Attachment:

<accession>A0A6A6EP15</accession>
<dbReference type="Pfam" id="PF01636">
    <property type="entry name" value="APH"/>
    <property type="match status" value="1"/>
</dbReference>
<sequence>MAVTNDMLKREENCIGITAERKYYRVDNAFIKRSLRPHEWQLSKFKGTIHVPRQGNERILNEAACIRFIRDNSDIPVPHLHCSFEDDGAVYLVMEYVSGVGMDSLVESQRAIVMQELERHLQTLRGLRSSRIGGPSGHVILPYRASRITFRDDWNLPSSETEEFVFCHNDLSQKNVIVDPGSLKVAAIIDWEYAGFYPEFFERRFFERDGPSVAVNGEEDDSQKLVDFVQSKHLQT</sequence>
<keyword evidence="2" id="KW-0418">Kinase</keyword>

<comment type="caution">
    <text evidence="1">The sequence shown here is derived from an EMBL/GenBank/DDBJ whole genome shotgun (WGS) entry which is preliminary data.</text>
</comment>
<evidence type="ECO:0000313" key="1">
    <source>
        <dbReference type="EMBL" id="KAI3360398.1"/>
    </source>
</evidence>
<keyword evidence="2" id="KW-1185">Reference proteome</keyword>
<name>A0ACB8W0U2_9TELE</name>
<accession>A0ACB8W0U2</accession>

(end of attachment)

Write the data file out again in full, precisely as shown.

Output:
<accession>A0A6A6EP15</accession>
<dbReference type="Pfam" id="PF01636">
    <property type="entry name" value="APH"/>
    <property type="match status" value="1"/>
</dbReference>
<sequence>MAVTNDMLKREENCIGITAERKYYRVDNAFIKRSLRPHEWQLSKFKGTIHVPRQGNERILNEAACIRFIRDNSDIPVPHLHCSFEDDGAVYLVMEYVSGVGMDSLVESQRAIVMQELERHLQTLRGLRSSRIGGPSGHVILPYRASRITFRDDWNLPSSETEEFVFCHNDLSQKNVIVDPGSLKVAAIIDWEYAGFYPEFFERRFFERDGPSVAVNGEEDDSQKLVDFVQSKHLQT</sequence>
<keyword evidence="2" id="KW-0418">Kinase</keyword>

<comment type="caution">
    <text evidence="1">The sequence shown here is derived from an EMBL/GenBank/DDBJ whole genome shotgun (WGS) entry which is preliminary data.</text>
</comment>
<evidence type="ECO:0000313" key="1">
    <source>
        <dbReference type="EMBL" id="KAI3360398.1"/>
    </source>
</evidence>
<keyword evidence="2" id="KW-1185">Reference proteome</keyword>
<name>A0ACB8W0U2_9TELE</name>
<accession>A0ACB8W0U2</accession>